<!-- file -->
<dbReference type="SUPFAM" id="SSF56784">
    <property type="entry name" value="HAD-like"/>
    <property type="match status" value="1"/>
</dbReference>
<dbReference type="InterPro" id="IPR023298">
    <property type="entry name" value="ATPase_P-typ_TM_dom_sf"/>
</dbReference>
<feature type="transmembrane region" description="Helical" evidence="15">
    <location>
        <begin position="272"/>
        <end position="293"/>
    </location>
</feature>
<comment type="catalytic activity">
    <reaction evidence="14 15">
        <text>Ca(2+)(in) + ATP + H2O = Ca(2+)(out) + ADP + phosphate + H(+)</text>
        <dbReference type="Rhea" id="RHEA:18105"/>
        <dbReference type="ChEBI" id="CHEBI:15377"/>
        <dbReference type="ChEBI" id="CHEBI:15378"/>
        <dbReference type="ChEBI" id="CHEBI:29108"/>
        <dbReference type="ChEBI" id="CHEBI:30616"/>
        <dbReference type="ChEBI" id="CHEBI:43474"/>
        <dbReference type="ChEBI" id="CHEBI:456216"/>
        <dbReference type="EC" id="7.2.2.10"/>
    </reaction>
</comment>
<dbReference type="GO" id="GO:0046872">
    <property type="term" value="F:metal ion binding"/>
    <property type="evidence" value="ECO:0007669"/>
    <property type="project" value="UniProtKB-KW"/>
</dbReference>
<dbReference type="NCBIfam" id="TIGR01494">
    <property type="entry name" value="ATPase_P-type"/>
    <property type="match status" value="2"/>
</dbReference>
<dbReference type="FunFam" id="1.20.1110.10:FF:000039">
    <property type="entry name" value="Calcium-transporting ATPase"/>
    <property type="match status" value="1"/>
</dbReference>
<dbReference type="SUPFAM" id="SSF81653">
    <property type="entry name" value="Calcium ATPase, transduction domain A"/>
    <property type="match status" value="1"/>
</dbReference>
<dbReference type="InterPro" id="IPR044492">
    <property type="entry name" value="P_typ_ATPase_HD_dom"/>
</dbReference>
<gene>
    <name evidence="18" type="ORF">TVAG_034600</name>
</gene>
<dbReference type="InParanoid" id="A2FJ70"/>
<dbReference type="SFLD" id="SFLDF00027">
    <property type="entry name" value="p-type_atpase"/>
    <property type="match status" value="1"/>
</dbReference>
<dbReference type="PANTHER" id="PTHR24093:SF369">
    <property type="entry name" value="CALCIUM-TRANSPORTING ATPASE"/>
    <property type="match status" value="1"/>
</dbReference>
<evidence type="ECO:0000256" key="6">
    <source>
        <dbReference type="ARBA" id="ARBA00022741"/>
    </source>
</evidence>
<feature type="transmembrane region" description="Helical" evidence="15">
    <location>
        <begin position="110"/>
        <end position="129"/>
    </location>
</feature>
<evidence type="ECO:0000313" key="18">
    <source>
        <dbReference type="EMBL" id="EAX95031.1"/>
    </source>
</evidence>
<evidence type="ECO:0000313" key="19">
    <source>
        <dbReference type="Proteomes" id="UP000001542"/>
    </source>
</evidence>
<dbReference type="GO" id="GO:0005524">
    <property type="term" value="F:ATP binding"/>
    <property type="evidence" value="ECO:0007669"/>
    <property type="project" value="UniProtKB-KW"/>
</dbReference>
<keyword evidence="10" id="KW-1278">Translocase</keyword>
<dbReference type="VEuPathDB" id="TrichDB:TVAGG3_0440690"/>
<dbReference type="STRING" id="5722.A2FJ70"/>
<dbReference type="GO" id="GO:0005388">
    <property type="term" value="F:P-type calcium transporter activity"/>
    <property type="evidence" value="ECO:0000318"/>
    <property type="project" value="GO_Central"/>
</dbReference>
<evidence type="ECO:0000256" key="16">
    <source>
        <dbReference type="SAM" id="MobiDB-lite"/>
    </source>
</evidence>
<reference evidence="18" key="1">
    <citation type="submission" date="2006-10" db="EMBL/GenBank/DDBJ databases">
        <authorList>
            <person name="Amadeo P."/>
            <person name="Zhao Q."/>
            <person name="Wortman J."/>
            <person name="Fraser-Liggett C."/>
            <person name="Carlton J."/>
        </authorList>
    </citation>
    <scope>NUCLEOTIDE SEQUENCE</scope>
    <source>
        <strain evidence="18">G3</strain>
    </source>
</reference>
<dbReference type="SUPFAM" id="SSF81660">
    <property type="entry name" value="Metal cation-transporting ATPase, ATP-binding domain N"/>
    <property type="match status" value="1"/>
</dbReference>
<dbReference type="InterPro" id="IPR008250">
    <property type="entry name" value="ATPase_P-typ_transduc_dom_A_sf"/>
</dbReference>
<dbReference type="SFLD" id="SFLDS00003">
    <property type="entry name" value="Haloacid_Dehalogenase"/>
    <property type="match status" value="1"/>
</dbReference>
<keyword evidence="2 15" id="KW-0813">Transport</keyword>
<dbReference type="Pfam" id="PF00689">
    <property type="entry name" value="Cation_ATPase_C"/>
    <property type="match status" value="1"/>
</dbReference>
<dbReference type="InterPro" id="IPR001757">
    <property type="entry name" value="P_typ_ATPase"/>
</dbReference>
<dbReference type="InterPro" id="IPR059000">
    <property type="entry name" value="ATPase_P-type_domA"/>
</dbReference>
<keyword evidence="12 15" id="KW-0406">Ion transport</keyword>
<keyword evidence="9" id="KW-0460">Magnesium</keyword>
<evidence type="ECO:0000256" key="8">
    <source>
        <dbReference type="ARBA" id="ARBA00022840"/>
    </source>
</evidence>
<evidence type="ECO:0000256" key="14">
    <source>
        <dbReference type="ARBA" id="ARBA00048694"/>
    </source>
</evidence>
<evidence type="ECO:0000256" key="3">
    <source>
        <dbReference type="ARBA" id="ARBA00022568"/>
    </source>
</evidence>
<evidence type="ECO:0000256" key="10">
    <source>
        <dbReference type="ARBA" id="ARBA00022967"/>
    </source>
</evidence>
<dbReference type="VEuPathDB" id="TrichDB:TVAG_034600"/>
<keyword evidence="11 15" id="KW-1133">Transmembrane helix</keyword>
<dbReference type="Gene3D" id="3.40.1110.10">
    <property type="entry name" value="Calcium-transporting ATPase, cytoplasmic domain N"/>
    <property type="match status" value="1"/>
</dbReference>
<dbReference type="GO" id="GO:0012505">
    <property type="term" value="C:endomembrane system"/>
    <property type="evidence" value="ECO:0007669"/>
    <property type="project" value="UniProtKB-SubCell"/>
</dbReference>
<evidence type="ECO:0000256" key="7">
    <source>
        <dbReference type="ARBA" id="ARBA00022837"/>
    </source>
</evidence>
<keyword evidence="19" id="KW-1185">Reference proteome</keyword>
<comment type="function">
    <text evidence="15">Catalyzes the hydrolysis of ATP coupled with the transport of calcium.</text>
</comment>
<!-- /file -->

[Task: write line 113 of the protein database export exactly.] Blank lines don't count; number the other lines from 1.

<dbReference type="SUPFAM" id="SSF81660">